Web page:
Learn more about the human egg
The human egg, or oocyte as it is scientifically called, is such a beautiful masterpiece. Along with sperm, a healthy egg is vital for human reproduction and conception. An oocyte is the very beginning of human life – in the simplest of terms, it is an immature egg cell. Throughout the process of ovulation, this immature egg cell eventually matures and becomes an ovum, or egg.
If you’re like most people you know more about eggs you buy in a store than about the amazing eggs that human women produce. Here are 6 “egg-cellent” facts about the human egg we hope you’ll find interesting:
- A female fetus just nine weeks into gestation will start making all the eggs she will have for the rest of her life. At birth, she will have 1-2 million eggs. Crazy fact: the egg that created you was inside your mother when she was inside your grandmother.
- The human egg is one of the biggest cells in the body, at about 100 microns with the relative thickness of a strand of hair. It is about 20 times the size of a sperm!
- On average, a woman will ovulate, or release, a mere 400-500 mature eggs in her lifetime. Many eggs will begin to develop during the follicular phase of the menstrual cycle each month, but only the largest egg is ovulated while the smaller ones die off. And once released, the egg only lives for about 24 hours, at which time if it’s not fertilized it will begin to disintegrate.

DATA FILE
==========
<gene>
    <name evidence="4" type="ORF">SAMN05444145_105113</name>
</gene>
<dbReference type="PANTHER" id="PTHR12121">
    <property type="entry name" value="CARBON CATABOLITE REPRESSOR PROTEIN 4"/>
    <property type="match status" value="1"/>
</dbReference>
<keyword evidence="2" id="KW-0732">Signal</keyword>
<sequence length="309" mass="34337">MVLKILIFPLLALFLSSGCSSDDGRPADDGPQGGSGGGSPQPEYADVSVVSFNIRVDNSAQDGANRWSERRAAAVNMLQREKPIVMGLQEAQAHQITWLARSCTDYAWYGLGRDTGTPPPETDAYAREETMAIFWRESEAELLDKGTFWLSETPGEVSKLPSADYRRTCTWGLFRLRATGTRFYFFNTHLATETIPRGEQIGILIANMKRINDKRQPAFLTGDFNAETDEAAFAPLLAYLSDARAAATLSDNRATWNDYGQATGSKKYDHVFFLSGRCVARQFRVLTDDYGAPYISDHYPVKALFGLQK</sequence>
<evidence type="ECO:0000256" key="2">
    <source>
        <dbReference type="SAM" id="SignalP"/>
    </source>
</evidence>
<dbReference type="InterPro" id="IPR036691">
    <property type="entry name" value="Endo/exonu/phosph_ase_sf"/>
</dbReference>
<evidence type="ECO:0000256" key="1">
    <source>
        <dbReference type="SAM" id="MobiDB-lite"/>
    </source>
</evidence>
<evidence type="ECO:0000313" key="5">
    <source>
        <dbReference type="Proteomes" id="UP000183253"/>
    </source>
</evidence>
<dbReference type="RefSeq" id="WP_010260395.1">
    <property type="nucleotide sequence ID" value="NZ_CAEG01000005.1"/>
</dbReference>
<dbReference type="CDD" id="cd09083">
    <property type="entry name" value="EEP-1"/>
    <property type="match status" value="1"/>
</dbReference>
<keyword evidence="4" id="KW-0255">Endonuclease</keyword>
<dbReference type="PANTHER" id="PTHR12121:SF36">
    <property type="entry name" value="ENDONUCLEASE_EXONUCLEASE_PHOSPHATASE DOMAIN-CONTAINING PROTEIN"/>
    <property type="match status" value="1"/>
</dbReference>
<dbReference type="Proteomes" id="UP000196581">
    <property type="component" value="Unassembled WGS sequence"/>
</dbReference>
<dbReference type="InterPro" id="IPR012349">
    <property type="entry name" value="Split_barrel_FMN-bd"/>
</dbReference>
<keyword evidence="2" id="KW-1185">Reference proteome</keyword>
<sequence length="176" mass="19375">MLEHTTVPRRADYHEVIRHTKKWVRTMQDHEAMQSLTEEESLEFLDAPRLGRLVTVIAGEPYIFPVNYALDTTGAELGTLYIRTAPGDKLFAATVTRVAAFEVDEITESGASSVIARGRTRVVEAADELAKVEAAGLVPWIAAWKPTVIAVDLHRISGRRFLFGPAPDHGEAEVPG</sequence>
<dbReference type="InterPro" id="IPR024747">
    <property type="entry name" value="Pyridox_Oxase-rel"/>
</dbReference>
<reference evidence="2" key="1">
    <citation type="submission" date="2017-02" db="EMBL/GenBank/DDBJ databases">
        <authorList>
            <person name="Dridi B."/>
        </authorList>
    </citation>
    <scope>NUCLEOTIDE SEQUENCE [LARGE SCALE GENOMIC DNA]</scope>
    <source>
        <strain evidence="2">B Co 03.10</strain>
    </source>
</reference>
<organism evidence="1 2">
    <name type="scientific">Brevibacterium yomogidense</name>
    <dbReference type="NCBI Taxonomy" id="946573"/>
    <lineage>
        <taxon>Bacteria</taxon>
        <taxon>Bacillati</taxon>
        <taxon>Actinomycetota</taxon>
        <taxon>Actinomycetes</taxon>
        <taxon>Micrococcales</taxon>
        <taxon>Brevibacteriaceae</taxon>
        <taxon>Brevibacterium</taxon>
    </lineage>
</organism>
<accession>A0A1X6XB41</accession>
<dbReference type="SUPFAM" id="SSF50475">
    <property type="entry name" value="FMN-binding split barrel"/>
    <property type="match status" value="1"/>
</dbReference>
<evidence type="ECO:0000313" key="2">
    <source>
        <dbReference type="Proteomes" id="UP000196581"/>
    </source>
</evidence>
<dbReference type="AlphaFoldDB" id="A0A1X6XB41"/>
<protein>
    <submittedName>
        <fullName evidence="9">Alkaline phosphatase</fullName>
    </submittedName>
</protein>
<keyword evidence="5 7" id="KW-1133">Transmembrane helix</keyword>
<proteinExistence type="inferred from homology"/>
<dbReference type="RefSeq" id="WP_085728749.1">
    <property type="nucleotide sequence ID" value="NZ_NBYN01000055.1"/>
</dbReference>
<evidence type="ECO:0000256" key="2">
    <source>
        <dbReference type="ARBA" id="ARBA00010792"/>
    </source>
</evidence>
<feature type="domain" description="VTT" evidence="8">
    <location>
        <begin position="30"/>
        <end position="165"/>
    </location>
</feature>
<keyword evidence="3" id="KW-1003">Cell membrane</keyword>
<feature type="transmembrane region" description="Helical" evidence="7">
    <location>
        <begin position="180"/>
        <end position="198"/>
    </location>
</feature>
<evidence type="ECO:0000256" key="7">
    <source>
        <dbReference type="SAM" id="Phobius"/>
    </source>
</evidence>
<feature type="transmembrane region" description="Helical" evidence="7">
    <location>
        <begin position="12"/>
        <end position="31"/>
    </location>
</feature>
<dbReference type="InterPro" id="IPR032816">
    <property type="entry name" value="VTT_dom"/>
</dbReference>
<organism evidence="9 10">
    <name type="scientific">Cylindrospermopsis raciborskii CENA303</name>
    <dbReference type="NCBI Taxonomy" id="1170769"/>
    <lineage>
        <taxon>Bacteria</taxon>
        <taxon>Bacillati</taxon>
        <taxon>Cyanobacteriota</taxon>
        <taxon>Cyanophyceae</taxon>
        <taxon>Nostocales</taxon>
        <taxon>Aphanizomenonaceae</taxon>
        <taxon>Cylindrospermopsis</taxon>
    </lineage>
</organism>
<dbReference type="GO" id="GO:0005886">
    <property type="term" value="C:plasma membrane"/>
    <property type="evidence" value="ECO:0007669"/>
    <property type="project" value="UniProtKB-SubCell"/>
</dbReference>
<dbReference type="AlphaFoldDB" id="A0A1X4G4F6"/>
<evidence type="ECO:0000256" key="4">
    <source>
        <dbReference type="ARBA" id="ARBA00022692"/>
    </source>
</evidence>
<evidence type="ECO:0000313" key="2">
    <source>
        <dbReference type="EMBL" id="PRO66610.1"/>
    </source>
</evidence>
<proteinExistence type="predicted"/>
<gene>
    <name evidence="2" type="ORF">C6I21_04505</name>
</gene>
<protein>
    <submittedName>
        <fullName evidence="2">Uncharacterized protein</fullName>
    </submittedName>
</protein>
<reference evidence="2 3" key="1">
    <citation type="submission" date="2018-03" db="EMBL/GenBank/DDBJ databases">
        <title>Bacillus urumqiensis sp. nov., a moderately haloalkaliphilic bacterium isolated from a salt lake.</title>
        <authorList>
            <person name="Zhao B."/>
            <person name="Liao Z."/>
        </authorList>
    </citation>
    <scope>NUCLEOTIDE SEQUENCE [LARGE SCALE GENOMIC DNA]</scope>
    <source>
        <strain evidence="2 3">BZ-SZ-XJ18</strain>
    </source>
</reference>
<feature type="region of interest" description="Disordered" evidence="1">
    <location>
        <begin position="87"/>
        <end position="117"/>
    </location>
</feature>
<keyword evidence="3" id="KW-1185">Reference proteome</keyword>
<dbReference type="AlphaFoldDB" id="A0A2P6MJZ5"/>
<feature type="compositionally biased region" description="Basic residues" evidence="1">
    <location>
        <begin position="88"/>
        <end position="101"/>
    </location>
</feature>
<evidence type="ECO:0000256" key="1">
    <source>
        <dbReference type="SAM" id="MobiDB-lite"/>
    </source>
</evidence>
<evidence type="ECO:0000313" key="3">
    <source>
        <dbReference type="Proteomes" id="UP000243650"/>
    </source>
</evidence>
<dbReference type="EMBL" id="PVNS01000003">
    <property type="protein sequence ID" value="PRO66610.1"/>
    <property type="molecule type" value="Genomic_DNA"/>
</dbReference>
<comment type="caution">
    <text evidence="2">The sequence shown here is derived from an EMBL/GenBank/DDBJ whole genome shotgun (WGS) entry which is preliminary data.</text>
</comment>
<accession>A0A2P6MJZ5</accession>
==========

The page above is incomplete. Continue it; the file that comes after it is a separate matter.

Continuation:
- Eggs age over a woman’s lifetime. Young women have plenty of healthy eggs. About 75-90% of the eggs of a 21 year old are viable. But for a woman over 40, only about 5-10% of her eggs are viable. This is why many young women who are focused on a career or delaying building a family are considering egg freezing.
- At fertilization, the human egg only allows one sperm (of the potentially millions trying to get in) to penetrate it and begin the process of fertilization. No one knows what decides which sperm will be the lucky one.
- The egg contains all the instructions for what happens after fertilization. RNA in the egg helps the egg’s nucleus fuse with the sperm’s, guides the fertilized egg through its initial cell divisions, and tells the cells inside the developing embryo how to specialize and what kind of cell they need to become. The egg also contains lots of mitochondria which are the powerhouse of the cell, converting oxygen and nutrients into energy.
Testing can determine the quality and quantity of your own eggs
Now that you know all of these interesting facts about the human egg, you are probably wondering about your own. We have easily available tests to determine your egg reserve, or how many eggs you have left, and their quality. The most popular is the anti-Mullerian hormone, or AMH, test. This easy blood test can provide you with the answers you need to make crucial decisions about your family building timeline and if egg freezing is right for you.